Buprenorphine for Detox and Withdrawal

Buprenorphine for Detox and Withdrawal

Buprenorphine | The Advanced Advantage

The advantages of Buprenorphine for detox and withdrawal treatment are many. A person may be safely engaged in the detoxification regimen while fully participating in the treatment program. Among addictive drugs, opiate withdrawal has proven the most difficult. From the heroin addict to the new breed of prescription drug addict, the problems of withdrawal remain the same. For treatment professionals, therapists and doctors, the opioid dependent patient has been among the most distressing, and has represented an unacceptable high relapse risk. Patients have traditionally been hospitalized in most cases, and even if they have completed detoxification, have lost valuable time.

Buprenorphine (Suboxone®) – Buprenorphine is a semi-synthetic narcotic; Suboxone is a sublingual formulation that is a combination of Buprenorphine and Narcan. Taken sublingually Buprenorphine is absorbed through the mucus membrane, while Narcan is not. Because of its composition and safety, Suboxone is a frequently preferred as opposed to Subutex, which has a high potential for misuse.

For many prescription drug and heroin addicts, suffering from the pain of the original injury or the fear of medical treatment has been compounded by the painful discomfort of withdrawal by methods which, rather than easing the pain, create intensified pain levels.

It is estimated that acute and chronic pain are serious problems for up to 30% of the population. It is claimed that 50 million people are disabled with chronic pain, that more than 550 million work days are lost each year, costing the economy more than $50 billion dollars annually.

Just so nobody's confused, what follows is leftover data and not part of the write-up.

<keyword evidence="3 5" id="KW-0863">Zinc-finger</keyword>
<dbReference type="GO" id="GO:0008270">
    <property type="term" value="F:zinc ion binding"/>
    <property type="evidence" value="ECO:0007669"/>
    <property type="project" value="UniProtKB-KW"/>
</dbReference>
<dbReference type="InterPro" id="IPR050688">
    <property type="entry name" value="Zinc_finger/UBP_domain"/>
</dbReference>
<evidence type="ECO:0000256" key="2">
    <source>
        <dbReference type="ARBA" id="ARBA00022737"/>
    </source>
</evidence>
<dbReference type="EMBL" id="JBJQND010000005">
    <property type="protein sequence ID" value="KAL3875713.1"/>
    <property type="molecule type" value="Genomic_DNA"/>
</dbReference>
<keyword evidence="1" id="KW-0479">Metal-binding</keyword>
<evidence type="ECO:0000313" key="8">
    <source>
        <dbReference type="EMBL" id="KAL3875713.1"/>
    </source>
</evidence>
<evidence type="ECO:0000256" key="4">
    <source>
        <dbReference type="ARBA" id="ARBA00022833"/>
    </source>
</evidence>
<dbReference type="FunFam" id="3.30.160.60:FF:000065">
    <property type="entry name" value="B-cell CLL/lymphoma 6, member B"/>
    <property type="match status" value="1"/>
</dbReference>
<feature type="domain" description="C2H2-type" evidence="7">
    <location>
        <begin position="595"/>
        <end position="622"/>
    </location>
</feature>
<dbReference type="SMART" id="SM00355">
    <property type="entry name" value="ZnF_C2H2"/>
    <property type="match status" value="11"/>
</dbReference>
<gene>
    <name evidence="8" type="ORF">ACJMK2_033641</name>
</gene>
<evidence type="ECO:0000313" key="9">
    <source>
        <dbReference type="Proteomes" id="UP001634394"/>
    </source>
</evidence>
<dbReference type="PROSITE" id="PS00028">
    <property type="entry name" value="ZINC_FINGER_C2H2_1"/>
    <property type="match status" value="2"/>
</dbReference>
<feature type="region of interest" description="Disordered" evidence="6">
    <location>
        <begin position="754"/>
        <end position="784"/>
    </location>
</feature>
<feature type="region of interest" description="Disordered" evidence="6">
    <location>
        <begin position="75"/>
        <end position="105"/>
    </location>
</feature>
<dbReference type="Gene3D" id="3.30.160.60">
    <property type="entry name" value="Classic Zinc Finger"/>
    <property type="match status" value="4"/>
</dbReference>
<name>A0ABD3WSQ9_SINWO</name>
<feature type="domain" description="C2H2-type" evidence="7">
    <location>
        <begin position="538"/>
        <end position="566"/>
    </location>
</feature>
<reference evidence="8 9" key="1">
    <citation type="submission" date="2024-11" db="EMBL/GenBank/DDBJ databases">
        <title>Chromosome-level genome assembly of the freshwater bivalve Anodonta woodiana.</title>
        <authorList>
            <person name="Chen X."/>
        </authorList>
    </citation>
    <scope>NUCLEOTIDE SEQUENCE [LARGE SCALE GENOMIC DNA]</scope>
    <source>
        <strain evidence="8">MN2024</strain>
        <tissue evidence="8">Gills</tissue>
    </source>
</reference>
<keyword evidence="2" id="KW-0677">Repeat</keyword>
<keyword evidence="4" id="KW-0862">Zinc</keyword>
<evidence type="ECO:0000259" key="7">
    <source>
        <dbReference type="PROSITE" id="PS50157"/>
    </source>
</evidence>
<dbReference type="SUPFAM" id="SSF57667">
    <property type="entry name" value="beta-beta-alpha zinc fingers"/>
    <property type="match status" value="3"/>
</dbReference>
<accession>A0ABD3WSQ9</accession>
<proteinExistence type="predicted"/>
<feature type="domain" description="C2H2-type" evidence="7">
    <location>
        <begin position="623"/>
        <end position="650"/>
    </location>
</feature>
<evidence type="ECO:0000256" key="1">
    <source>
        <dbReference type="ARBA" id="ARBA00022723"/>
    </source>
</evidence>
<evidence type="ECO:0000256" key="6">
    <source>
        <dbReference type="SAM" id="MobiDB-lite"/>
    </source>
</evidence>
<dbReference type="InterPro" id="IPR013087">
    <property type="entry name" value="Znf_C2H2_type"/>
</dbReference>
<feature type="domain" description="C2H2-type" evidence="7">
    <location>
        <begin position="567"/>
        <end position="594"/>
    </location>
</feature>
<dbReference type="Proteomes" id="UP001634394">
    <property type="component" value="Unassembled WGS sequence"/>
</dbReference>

Some 15% of today’s medical patients suffer from a dependency to pain killers; this fear of withdrawal becomes increasingly important. We recognize that all patients who are physically dependent on prescription pain killers as well as other opiates such as heroin became dependent through no fault of their own. Their disease is a chemical imbalance that requires expert medical treatment in a safe, humane and effective environment.

Opiates imitate and are chemically almost identical to the body’s own pain management drugs, endorphins, thus opiate addicts in withdrawal experience greater pain than the average person. Unable to tolerate their own pain and unable to complete the detoxification process, the opioid dependent individual often returns to drug use.

Past methods of assisting in treating the symptoms of withdrawal have not proven overall effective for many.

Buprenorphine for Detox and Withdrawal – The Process:

Patients undergoing Buprenorphine-based / Suboxone detoxification, maintenance and treatment are first evaluated for their level of addiction or abuse by a Medical professional. Once the applicant patient is deemed appropriate for the Suboxone regimen, an initial treatment plan is formulated. Suboxone will be administered only once withdrawal has begun.

Because Suboxone® is administered in pill form, the ease of administration increases compliance with the regimen. Buprenorphine may also be dispensed for take-home use, adding to it’s attraction as both a detoxification and maintenance medication. The primary active ingredient in Suboxone® is Buprenorphine, while the other ingredient is Naloxone®, which discourages diversion and abuse.

The management of withdrawal from opiates takes from three to seven days, and patients report a more comfortable detoxification that under any other regimen experienced, accompanied by a greatly diminished craving for opiates. Patients wishing to continue on a maintenance program may safely do so, as approved under Medical supervision. It is a mandatory part of the treatment program that each patient be re-enrolled and actively participating in a full treatment program, including group and individual counseling. Suboxone’s success rate is directly linked to appropriate counseling.